Working for poverty – Commission report

Spiralling living costs and stagnating wages are creating a 'double squeeze' on the lowest-paid groups in society, according to the interim report of a Commission that is examining the changing nature of low pay and poverty in the UK. It warns that the economic recovery could fail one in five people in paid employment.

The Living Wage Commission is an independent inquiry, bringing together leading figures from business, trade unions and civil society organisations, and chaired by the Archbishop of York.

Key findings

  • 5.24 million workers in Britain – equal to 21 per cent of the workforce – are paid below a 'living wage'. This is an increase of 420,000, or 9 per cent, over the last 12 months.
  • 6.7 million of the 13 million people in poverty in the UK are in a household where someone works – over half the total for the first time.
  • Housing costs have tripled in the last 15 years, one and a half times the amount by which wages have risen; and electricity, gas and water bills have risen by 88 per cent in the last five years.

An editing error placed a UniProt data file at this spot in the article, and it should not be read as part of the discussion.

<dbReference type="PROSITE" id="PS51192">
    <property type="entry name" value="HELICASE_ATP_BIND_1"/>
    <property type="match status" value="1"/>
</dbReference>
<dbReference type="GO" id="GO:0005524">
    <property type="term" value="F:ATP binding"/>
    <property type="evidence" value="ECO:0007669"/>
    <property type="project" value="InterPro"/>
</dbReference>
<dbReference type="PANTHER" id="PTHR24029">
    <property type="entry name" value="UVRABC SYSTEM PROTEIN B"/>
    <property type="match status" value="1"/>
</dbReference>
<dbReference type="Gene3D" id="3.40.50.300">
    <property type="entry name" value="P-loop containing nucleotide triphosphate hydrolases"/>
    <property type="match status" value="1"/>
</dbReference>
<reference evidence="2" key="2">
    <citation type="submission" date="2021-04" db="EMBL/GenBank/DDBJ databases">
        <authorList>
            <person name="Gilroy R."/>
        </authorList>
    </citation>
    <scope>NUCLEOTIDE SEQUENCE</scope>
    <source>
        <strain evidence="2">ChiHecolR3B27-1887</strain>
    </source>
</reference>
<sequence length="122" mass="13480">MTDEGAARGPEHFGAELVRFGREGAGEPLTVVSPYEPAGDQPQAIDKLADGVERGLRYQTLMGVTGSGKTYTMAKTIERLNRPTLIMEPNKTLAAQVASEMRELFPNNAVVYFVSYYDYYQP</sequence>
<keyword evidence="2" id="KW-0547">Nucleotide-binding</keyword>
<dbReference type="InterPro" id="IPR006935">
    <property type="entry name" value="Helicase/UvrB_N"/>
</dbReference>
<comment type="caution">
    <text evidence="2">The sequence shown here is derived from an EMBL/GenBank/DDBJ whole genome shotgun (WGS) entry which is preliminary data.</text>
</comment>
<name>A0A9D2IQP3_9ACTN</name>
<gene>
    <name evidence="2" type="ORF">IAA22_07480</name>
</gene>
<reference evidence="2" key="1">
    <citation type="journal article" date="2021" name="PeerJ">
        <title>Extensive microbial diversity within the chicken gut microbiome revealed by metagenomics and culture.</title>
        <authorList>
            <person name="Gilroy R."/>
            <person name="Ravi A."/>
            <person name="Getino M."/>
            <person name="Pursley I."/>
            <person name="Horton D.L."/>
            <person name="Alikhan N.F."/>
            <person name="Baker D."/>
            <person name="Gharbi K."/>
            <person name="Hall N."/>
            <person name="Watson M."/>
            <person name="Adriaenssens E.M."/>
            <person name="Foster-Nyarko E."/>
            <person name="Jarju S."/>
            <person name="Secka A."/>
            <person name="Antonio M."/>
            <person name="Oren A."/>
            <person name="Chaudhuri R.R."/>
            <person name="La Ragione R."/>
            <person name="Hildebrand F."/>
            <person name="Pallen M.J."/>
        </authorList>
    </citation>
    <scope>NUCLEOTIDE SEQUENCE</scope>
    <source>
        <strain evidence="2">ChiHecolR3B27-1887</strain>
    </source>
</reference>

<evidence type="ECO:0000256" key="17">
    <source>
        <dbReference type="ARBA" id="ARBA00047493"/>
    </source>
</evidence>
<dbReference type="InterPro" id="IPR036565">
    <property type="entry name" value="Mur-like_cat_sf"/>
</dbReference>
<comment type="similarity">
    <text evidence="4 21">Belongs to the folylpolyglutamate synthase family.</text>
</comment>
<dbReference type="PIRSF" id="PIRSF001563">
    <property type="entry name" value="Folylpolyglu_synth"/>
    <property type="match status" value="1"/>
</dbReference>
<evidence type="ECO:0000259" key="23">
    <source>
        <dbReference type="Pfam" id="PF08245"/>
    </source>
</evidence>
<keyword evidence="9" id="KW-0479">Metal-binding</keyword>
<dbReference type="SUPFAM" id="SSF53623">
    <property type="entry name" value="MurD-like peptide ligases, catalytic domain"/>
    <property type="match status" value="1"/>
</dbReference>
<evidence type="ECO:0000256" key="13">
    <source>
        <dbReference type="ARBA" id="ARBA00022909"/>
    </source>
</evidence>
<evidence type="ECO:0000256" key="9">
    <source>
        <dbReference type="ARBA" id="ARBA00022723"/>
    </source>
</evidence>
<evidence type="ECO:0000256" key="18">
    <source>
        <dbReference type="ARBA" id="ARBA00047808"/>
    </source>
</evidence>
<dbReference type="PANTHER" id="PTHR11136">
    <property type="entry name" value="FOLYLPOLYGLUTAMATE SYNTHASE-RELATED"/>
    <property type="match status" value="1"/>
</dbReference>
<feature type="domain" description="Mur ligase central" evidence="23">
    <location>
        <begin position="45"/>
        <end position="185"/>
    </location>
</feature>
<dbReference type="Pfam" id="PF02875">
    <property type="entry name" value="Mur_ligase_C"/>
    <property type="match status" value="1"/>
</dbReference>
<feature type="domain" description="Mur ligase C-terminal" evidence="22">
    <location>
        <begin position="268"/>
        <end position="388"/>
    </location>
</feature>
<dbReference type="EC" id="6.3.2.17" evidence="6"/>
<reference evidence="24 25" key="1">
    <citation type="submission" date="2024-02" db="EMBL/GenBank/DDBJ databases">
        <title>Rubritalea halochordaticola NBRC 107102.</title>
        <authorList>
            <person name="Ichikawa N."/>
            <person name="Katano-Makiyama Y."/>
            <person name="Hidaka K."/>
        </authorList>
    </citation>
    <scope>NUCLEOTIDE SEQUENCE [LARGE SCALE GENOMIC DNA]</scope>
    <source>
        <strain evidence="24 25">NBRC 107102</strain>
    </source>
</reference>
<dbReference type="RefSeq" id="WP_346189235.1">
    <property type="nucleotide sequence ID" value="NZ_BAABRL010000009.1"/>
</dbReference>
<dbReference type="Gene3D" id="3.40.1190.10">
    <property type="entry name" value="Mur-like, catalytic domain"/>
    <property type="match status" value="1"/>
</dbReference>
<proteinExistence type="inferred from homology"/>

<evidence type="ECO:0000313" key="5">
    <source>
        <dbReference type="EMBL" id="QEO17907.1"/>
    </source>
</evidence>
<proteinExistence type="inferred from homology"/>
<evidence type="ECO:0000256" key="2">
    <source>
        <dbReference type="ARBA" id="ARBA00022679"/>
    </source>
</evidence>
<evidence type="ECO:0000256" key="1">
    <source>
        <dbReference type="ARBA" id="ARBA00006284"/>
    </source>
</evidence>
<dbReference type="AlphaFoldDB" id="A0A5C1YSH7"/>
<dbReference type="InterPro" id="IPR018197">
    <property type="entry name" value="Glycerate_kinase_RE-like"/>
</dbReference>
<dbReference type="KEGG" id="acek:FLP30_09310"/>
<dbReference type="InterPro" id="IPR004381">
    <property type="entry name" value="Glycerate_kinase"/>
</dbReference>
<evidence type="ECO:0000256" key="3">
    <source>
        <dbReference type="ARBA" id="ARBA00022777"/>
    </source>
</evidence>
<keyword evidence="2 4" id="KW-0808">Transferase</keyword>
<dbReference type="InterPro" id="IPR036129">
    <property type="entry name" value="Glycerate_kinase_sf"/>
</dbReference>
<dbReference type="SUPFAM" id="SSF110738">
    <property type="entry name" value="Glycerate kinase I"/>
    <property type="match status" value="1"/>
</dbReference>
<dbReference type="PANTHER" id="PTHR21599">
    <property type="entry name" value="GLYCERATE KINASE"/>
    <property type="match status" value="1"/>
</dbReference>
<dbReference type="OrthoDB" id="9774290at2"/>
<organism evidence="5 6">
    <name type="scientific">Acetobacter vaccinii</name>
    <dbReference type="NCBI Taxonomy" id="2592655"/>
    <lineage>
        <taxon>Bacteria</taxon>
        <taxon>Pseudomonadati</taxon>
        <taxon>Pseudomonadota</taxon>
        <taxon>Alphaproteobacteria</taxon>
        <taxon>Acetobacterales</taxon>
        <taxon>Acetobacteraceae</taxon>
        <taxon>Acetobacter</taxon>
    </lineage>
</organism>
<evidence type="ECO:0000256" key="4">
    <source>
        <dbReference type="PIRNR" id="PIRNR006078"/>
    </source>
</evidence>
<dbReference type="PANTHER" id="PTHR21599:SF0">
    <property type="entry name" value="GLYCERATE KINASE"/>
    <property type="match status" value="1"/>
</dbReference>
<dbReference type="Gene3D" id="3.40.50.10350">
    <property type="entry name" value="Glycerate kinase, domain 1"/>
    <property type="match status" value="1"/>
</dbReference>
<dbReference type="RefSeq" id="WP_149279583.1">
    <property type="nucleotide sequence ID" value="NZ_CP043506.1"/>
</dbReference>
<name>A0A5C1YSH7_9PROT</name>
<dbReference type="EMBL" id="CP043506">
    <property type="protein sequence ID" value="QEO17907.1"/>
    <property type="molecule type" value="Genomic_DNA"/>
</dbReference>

• 2.9 million people classed as over-indebted have a household income below £15,000 a year.
  • Low-paid workers are increasingly turning to outside support in order to get by. This includes a growing dependence on debt, food banks and in-work benefits.

The Commission is due to release its final report in June 2014.

SourceWorking for Poverty: The Scale of the Problem of Low Pay and Working Poverty in the UK, Living Wage Commission
LinksReport | Commission press release | TUC press release

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